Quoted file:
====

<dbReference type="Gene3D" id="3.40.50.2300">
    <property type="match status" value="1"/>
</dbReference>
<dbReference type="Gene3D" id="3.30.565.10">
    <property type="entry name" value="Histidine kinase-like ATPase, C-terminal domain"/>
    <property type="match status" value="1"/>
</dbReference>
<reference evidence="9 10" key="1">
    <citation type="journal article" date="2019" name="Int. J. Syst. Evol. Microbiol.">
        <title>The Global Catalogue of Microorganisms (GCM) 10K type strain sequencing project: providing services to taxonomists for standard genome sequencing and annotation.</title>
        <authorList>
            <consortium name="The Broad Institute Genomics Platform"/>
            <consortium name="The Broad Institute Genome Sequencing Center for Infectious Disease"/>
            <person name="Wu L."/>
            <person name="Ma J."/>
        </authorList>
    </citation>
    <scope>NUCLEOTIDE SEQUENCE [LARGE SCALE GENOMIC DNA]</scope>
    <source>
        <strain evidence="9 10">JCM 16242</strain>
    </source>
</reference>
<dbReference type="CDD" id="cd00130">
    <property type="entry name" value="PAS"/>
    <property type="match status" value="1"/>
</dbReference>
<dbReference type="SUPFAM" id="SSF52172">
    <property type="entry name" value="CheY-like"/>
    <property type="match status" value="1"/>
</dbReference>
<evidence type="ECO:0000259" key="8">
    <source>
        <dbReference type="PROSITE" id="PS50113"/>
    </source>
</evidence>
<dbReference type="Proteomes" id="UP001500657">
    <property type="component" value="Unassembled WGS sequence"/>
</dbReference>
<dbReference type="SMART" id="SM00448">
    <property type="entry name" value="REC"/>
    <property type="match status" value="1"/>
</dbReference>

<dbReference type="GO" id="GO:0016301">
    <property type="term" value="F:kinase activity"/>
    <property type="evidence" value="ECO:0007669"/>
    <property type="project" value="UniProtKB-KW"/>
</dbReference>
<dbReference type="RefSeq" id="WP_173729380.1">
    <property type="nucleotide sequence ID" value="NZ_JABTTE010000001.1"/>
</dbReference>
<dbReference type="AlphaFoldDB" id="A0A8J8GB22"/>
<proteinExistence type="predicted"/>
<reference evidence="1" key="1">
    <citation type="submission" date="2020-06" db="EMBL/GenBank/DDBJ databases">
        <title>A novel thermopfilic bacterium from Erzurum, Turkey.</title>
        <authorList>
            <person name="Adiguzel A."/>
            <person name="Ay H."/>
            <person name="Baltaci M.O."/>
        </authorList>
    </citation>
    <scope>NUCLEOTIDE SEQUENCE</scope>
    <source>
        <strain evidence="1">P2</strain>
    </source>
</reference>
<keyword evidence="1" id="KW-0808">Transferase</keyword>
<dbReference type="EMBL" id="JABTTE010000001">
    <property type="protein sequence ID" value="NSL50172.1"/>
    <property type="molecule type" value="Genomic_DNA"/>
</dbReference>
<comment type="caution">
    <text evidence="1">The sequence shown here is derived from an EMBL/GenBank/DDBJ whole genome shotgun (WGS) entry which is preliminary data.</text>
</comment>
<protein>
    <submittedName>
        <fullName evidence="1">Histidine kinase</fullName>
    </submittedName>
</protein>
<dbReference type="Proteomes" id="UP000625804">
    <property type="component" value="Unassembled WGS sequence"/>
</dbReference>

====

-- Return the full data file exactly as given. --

<dbReference type="Gene3D" id="3.40.50.2300">
    <property type="match status" value="1"/>
</dbReference>
<dbReference type="Gene3D" id="3.30.565.10">
    <property type="entry name" value="Histidine kinase-like ATPase, C-terminal domain"/>
    <property type="match status" value="1"/>
</dbReference>
<reference evidence="9 10" key="1">
    <citation type="journal article" date="2019" name="Int. J. Syst. Evol. Microbiol.">
        <title>The Global Catalogue of Microorganisms (GCM) 10K type strain sequencing project: providing services to taxonomists for standard genome sequencing and annotation.</title>
        <authorList>
            <consortium name="The Broad Institute Genomics Platform"/>
            <consortium name="The Broad Institute Genome Sequencing Center for Infectious Disease"/>
            <person name="Wu L."/>
            <person name="Ma J."/>
        </authorList>
    </citation>
    <scope>NUCLEOTIDE SEQUENCE [LARGE SCALE GENOMIC DNA]</scope>
    <source>
        <strain evidence="9 10">JCM 16242</strain>
    </source>
</reference>
<dbReference type="CDD" id="cd00130">
    <property type="entry name" value="PAS"/>
    <property type="match status" value="1"/>
</dbReference>
<dbReference type="SUPFAM" id="SSF52172">
    <property type="entry name" value="CheY-like"/>
    <property type="match status" value="1"/>
</dbReference>
<evidence type="ECO:0000259" key="8">
    <source>
        <dbReference type="PROSITE" id="PS50113"/>
    </source>
</evidence>
<dbReference type="Proteomes" id="UP001500657">
    <property type="component" value="Unassembled WGS sequence"/>
</dbReference>
<dbReference type="SMART" id="SM00448">
    <property type="entry name" value="REC"/>
    <property type="match status" value="1"/>
</dbReference>

<dbReference type="GO" id="GO:0016301">
    <property type="term" value="F:kinase activity"/>
    <property type="evidence" value="ECO:0007669"/>
    <property type="project" value="UniProtKB-KW"/>
</dbReference>
<dbReference type="RefSeq" id="WP_173729380.1">
    <property type="nucleotide sequence ID" value="NZ_JABTTE010000001.1"/>
</dbReference>
<dbReference type="AlphaFoldDB" id="A0A8J8GB22"/>
<proteinExistence type="predicted"/>
<reference evidence="1" key="1">
    <citation type="submission" date="2020-06" db="EMBL/GenBank/DDBJ databases">
        <title>A novel thermopfilic bacterium from Erzurum, Turkey.</title>
        <authorList>
            <person name="Adiguzel A."/>
            <person name="Ay H."/>
            <person name="Baltaci M.O."/>
        </authorList>
    </citation>
    <scope>NUCLEOTIDE SEQUENCE</scope>
    <source>
        <strain evidence="1">P2</strain>
    </source>
</reference>
<keyword evidence="1" id="KW-0808">Transferase</keyword>
<dbReference type="EMBL" id="JABTTE010000001">
    <property type="protein sequence ID" value="NSL50172.1"/>
    <property type="molecule type" value="Genomic_DNA"/>
</dbReference>
<comment type="caution">
    <text evidence="1">The sequence shown here is derived from an EMBL/GenBank/DDBJ whole genome shotgun (WGS) entry which is preliminary data.</text>
</comment>
<protein>
    <submittedName>
        <fullName evidence="1">Histidine kinase</fullName>
    </submittedName>
</protein>
<dbReference type="Proteomes" id="UP000625804">
    <property type="component" value="Unassembled WGS sequence"/>
</dbReference>